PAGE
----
History: The first recorded polo match took place in 600 BC, making this the world’s oldest ball game. The game was played for the first time in the UK on Hounslow Heath in 1869 and in Argentina in 1875 – Argentina has enjoyed unchallenged supremacy in polo in recent years. Restrictions on the height of horses for polo were abolished after World War I. Prior to this, only animals below 14.2 hands were permitted, hence the appellation, “polo ponies.” Polo featured in the Olympics from 1900 until 1939.
Polo Today: The sport is played in 77 countries. Player numbers in Britain are around 2,500, spread amongst 68 outdoor and 20 arena polo clubs in the UK and Ireland. The highest concentration of polo clubs is in South-East England, but clubs are well established from Scotland to the West Country. Excepting 10 or so annual women’s polo tournaments, teams are mixed.
Season: In the Northern hemisphere, competitive grass polo is played from April until the end of September. Arena polo is played throughout the winter months, but reduced numbers of players participate. Many professional players also ‘follow the sun’ and play grass polo in the southern hemisphere from October until March.
Equipment: Players wear helmets of different design to normal riding hats, and some also wear protective faceguards. White jeans are worn with brown leather boots, kneepads and gloves. Players use mallets or sticks just over four feet in length, with mallet heads of around nine by two inches in size. Polo balls are three-and-a-half inches in diameter and are made of hard plastic. Polo saddles are flat and close-contact, to enable the player to be highly mobile. Bridles carry four reins, and are of stronger leather than normal.
The Pitch: The outdoor polo field is 300 yards long by 220 wide, making it the largest field in organized sport. Goal posts at each end are 24 feet apart and a minimum 10 feet in height. Penalty lines are marked at 30 yards from the goal, 40 yards, 60 yards, and at midfield.
Chukkas: A match is split into periods of play or chukkas, of seven-and-a-half minutes in length. Matches comprise four, five or six chukkas, depending on the standard of play.
Players: Four players make up a grass polo team. Numbers 1 and 2 are attackers, Number 3 is normally the Captain’s position and he or she is known as the “pivot” or “playmaker” while Number 4 is the “Back” or defender.
Handicap: A polo player is rated from ‘S’ for starter up to 10 goals, with the latter handicap being applied to the world’s greatest. Handicaps do not refer to the number of goals usually scored by an individual, but to their perceived value to the team.
Umpires: A match is “policed” by two mounted umpires. The Referee or Third Man watches from the sidelines and will be called upon to arbitrate if the two umpires find they cannot agree.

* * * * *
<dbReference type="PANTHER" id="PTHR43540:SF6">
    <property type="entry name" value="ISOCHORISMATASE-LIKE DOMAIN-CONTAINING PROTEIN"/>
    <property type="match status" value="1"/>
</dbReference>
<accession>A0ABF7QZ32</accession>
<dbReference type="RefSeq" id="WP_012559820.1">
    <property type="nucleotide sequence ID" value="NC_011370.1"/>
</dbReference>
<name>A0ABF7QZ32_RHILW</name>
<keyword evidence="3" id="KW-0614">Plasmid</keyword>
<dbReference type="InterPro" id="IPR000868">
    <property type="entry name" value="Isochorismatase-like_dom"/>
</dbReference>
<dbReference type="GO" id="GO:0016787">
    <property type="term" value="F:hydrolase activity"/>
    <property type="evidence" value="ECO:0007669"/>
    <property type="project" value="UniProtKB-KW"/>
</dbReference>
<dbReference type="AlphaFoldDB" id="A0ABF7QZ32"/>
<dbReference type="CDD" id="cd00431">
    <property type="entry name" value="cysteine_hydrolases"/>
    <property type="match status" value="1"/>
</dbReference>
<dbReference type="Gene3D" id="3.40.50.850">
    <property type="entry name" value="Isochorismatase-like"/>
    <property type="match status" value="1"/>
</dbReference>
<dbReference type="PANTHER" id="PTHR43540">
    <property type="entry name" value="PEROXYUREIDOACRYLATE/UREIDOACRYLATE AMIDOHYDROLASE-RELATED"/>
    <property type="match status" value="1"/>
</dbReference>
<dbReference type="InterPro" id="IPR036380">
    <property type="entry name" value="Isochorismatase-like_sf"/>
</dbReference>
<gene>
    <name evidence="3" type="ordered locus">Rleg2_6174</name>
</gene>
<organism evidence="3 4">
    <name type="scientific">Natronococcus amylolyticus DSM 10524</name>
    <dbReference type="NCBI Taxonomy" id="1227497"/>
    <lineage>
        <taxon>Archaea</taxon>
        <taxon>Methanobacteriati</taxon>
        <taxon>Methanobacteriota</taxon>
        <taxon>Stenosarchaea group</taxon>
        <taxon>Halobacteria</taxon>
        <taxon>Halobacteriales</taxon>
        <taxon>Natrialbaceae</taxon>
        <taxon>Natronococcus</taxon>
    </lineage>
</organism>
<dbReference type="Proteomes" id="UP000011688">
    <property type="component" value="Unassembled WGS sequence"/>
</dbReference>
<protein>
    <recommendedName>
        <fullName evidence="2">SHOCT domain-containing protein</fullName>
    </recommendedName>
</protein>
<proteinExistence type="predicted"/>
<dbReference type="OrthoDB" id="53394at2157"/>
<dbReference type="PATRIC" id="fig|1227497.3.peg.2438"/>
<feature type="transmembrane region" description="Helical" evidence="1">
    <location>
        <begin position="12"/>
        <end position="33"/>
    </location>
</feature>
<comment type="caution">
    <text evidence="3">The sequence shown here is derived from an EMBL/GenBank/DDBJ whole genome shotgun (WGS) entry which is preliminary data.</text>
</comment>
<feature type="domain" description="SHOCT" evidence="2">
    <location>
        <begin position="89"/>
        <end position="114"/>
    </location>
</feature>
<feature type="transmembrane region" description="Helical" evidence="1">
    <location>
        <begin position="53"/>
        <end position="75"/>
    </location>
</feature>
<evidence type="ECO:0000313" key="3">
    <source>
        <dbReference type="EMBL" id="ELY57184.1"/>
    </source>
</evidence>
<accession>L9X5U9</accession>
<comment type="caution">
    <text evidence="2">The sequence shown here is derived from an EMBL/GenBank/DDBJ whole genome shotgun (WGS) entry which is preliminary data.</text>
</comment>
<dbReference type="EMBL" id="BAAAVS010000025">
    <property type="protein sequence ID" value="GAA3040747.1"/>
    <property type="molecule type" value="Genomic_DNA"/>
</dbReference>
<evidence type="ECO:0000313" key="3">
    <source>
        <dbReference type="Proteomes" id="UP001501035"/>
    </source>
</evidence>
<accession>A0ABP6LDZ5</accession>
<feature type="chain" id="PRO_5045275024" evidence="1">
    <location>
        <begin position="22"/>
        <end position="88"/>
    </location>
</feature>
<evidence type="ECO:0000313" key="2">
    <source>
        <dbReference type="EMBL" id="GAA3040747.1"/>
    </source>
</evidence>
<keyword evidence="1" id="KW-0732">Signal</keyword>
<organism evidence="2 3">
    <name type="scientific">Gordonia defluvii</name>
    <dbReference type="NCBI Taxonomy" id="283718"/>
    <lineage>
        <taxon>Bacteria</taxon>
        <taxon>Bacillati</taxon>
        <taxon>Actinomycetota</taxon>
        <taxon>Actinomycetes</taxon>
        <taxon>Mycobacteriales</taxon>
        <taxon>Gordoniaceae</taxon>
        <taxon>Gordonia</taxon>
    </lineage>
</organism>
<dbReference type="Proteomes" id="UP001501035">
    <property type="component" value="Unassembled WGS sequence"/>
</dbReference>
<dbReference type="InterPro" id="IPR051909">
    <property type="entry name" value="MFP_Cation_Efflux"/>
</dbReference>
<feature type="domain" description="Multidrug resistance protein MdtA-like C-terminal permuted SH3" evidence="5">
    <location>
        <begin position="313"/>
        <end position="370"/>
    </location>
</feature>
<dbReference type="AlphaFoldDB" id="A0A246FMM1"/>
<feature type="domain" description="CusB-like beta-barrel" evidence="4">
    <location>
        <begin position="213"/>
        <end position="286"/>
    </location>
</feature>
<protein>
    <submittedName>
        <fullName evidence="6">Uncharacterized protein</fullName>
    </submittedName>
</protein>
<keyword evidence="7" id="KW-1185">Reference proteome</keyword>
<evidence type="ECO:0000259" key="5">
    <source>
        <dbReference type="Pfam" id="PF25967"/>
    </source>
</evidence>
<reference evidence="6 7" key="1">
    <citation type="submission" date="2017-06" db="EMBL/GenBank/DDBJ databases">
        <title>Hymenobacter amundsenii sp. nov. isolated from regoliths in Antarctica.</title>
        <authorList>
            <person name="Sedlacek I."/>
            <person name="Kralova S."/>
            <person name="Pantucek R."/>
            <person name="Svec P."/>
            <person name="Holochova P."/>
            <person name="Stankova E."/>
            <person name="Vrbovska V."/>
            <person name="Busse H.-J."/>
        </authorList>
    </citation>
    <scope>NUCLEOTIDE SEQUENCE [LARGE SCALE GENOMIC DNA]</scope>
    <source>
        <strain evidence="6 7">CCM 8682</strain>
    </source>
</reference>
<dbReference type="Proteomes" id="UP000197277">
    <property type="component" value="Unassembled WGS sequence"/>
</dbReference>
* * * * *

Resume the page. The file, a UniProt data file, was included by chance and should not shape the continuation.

Rules: The rules of polo are mainly concerned with ensuring horse and rider safety. The most fundamental rules are based around the Line of the Ball and the Right of Way. A player travelling along hitting the ball forwards on his right has the same priority as a driver on the left hand side of the road, and forcing him to brake by cutting in front of him constitutes a foul. On occasion, opposing players may meet right hand to right hand on opposite sides of the “road”: for this reason, all players may only carry their mallets in their right hands.
Passionate about Polo
Ask any of the members how they got started in polo and the replies generally fall into one of two categories: Either they were given a voucher for an introduction to polo or they saw a polo match and were inspired to give it a go. The sheer passion of many polo players is epitomised by a famous verse inscribed on a stone tablet next to a polo ground in Gilgit, Pakistan: “Let others play at other things. The King of Games is still the game of kings.” (Anon)
Polo is arguably the oldest recorded team sport in known history, with the first matches being played in Persia over 2500 years ago. Initially thought to have been created by competing tribes of Central Asia, and related to hockey, it was quickly taken up as a training method for the King’s elite cavalry.
The first recorded polo tournament was in 600 BC when the Turkomans beat the Persians in a public match. In the Middle Ages, the game was played from Constantinople to Japan – Tamerlane’s polo grounds can still be seen in Samarkand.
As mounted armies swept back and forth across this part of the world, conquering and re-conquering, polo was adopted as the most noble of pastimes by the Kings and Emperors, Shahs and Sultans, Khans and Caliphs of the ancient Persians, Arabs, Mughals, Mongols and Chinese. It was for this reason it became known across the lands as, “the Game of Kings,” although today it is one of the fastest growing sports for people from all walks of life.
One of the best ways to describe the unique game of polo would be to use the analogy of combining “rugby, hockey and chess at 40 miles an hour’”. It is a true team sport where men and women, old and young, professional and amateurs, can all participate against each other. The combination of this and the sheer adrenaline rush is the reason why players are so passionate about the sport. Polo represents the pinnacle of equestrian sport because of the special bond between horse and rider.